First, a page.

Category Archives: National

Black Women Carry Jones to Victory

Black women were instrumental in leading new Alabama Senator Doug Jones to victory.

Black women were instrumental in leading new Alabama Senator Doug Jones to victory.

By Free Radical

In a stunning victory, Democratic soon to be Senator Doug Jones defeated controversial Republican candidate Roy Moore late Tuesday night. Alabama’s African-Americans community was among the first group of supporters he thanked, and for good reason.

Black people came out in droves to support Jones. They accounted for 30% of the electorate and 96% of their votes went for the Democratic candidate. Black women in particular showed up for Jones, contributing 98% of their votes to him while Black men gave 93% of their vote.

Democratic National Committee chair Tom Perez acknowledged, “Black women led us to victory. Black women are the backbone of the Democratic party.”

Black women and men provided their support for Jones despite what many have called a tepidly run campaign geared toward their interests. The most noted appeal from Jones was that as an attorney he secured guilty convictions for the murderers of four African-American girls at the 16th Street Baptist Church in 1963. Yet little beyond this plank of his campaign was catered towards African-Americans who frequently rank at the bottom of Alabama’s socioeconomic order.

Jones also brought African-American electoral professionals within the fold late into his campaign. According to Alabama State Rep Merika Coleman, “these professionals need to be included from the beginning of a campaign and not brought after a candidate has made mistakes in messaging to the black community. These blunders can be avoided by simply bringing their expertise and wisdom to the table in the onset of a political campaign.”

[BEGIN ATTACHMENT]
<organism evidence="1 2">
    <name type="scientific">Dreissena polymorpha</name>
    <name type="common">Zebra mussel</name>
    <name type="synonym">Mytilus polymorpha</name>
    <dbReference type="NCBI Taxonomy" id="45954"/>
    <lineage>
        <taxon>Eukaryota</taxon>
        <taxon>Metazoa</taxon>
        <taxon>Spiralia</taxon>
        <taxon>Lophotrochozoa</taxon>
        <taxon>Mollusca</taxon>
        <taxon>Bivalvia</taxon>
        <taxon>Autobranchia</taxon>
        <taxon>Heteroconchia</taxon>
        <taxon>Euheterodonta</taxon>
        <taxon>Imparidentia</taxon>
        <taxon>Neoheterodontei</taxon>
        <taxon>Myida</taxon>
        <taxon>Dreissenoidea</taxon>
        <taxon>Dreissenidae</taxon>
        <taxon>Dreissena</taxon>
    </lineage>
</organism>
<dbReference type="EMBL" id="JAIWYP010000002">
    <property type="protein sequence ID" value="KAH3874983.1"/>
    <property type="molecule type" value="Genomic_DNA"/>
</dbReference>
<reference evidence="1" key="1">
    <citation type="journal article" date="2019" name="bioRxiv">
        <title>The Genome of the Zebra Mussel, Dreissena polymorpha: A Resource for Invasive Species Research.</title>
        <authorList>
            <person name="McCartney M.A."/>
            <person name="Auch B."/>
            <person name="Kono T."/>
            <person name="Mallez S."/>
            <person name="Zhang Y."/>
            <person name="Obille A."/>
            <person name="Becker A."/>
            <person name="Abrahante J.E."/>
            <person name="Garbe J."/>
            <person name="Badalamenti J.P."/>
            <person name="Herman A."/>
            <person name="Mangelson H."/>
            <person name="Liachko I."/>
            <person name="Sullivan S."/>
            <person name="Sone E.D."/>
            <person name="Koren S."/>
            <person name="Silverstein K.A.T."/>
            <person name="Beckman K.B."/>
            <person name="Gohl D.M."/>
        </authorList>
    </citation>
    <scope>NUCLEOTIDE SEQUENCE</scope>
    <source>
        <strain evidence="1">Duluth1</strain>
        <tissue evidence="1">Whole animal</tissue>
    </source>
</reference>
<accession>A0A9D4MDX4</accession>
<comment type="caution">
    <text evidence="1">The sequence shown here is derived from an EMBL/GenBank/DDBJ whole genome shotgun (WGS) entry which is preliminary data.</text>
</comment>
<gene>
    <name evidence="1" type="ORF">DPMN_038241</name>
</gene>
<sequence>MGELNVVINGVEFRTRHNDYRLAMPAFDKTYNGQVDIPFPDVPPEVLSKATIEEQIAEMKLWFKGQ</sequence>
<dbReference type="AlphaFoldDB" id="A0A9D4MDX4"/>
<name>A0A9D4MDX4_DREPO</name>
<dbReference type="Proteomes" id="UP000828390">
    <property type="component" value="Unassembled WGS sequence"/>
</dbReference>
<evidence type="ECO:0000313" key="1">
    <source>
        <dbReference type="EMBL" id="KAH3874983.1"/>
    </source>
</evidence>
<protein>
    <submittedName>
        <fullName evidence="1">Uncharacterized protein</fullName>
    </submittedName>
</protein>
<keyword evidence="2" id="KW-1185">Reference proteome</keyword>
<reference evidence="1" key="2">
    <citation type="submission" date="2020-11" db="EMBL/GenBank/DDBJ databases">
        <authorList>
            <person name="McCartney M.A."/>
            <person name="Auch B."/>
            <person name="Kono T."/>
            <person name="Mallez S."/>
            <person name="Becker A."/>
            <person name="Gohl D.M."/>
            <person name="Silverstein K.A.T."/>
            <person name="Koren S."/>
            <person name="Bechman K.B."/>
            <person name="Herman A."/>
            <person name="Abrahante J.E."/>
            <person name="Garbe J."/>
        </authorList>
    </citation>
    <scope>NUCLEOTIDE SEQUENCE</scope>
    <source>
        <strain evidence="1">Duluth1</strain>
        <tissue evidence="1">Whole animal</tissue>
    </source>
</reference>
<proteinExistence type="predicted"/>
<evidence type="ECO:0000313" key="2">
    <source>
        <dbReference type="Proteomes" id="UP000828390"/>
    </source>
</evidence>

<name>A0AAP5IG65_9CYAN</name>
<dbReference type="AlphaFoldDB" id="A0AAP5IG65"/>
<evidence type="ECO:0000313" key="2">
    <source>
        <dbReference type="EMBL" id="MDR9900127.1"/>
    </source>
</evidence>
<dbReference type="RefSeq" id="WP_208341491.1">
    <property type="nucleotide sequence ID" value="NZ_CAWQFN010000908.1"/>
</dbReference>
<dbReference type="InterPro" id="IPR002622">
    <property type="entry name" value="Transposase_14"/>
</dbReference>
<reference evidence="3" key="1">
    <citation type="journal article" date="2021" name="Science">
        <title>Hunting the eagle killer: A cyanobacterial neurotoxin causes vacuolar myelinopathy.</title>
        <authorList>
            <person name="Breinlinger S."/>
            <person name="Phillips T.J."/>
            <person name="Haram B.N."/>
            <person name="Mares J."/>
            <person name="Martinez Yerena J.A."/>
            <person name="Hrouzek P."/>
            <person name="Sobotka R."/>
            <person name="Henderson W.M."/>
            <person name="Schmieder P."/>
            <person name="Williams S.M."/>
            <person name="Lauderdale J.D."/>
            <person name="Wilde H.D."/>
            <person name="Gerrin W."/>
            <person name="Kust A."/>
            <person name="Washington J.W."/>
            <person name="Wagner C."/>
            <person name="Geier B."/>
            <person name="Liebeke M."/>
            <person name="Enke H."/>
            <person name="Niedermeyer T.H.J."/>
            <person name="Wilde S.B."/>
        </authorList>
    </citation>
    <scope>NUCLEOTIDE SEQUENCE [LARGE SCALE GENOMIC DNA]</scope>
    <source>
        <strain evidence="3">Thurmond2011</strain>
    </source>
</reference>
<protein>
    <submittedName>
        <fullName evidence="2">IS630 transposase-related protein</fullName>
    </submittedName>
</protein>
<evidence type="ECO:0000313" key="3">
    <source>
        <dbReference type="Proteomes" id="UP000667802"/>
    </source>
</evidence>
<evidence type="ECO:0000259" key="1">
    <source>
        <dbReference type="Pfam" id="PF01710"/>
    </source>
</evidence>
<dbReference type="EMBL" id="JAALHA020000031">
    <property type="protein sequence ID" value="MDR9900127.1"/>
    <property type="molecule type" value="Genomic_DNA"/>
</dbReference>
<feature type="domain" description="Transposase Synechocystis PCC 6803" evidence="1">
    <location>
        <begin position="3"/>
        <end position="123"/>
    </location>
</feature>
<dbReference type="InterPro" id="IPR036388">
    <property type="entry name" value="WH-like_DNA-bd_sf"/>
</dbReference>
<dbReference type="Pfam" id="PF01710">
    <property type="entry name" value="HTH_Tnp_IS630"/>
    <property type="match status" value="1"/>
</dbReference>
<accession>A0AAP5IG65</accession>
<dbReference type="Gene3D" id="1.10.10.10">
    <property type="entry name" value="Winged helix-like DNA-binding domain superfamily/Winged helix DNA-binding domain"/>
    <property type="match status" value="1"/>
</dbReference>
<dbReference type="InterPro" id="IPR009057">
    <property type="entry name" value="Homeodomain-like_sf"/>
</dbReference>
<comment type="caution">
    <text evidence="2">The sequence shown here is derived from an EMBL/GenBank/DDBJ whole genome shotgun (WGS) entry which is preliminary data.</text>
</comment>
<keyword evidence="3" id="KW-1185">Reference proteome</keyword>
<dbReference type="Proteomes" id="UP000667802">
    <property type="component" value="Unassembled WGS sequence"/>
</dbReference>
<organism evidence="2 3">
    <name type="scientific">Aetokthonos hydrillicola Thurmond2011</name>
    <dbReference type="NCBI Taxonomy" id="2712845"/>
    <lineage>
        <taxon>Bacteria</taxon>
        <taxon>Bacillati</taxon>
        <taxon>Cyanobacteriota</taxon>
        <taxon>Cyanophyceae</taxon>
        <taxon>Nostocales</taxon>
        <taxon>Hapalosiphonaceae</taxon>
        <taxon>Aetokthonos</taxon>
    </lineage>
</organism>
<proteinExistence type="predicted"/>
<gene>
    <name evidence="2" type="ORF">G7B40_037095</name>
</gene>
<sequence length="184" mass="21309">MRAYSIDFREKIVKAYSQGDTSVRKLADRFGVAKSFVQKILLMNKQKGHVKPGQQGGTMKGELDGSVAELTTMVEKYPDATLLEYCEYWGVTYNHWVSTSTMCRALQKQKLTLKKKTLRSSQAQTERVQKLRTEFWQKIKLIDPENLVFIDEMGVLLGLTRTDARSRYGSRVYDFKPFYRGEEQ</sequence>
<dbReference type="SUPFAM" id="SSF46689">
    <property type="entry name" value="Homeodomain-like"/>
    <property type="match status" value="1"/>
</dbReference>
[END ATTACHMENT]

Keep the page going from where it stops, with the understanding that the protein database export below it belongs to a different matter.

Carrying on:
Such professionals were key in turning out the vote in the state’s largest cities such as Birmingham, Montgomery, and Mobile.  Quite fittingly, voting was especially high in Dallas County where the city of Selma is located. The historic campaign for suffrage there, which resulted in the Voting Rights Act of 1965, has helped make African-Americans the Democratic Party’s most loyal base.

Only time will tell if Jones has the acumen and courage to advocate for their interests in a traditionally Republican state  where the new senator will face another election in 2020

Mayor Lumumba Protests Trump Presence at Museum Opening

By MCNS Staff

Jackson Mayor Chokwe Lumumba Jr.

Jackson Mayor Chokwe Lumumba Jr.

Jackson Mayor Chokwe Antar Lumumba and a significant list of elected officials protested President Donald Trump’s stop in Jackson, Mississippi for the opening of a Civil Rights Museum this past Saturday and instead attended a press conference with U.S. Rep. Bennie Thompson, NAACP President Derrick Johnson along with other local leaders in order to pay homage to those who have dedicated their lives to the civil rights of Mississippians.

“I believe that Trump’s presence is a distraction. His policies don’t reflect his statements that this is a movement that will bring people together. Trump has not demonstrated a continuing dedication to the ideals the civil rights movement upholds,” Mayor Chokwe Lumumba told the Clarion Ledger.

Mayor Lumumba also said that he originally planned on attending the opening of the Mississippi Civil Rights Museum but changed his mind when he learned that he would not have an opportunity to speak at the event.

“I had some words that I wanted to say,” Mayor Lumumba said, “but when I found out that I wasn’t going to have the opportunity to speak, I decided that I didn’t want to share the stage with Trump.”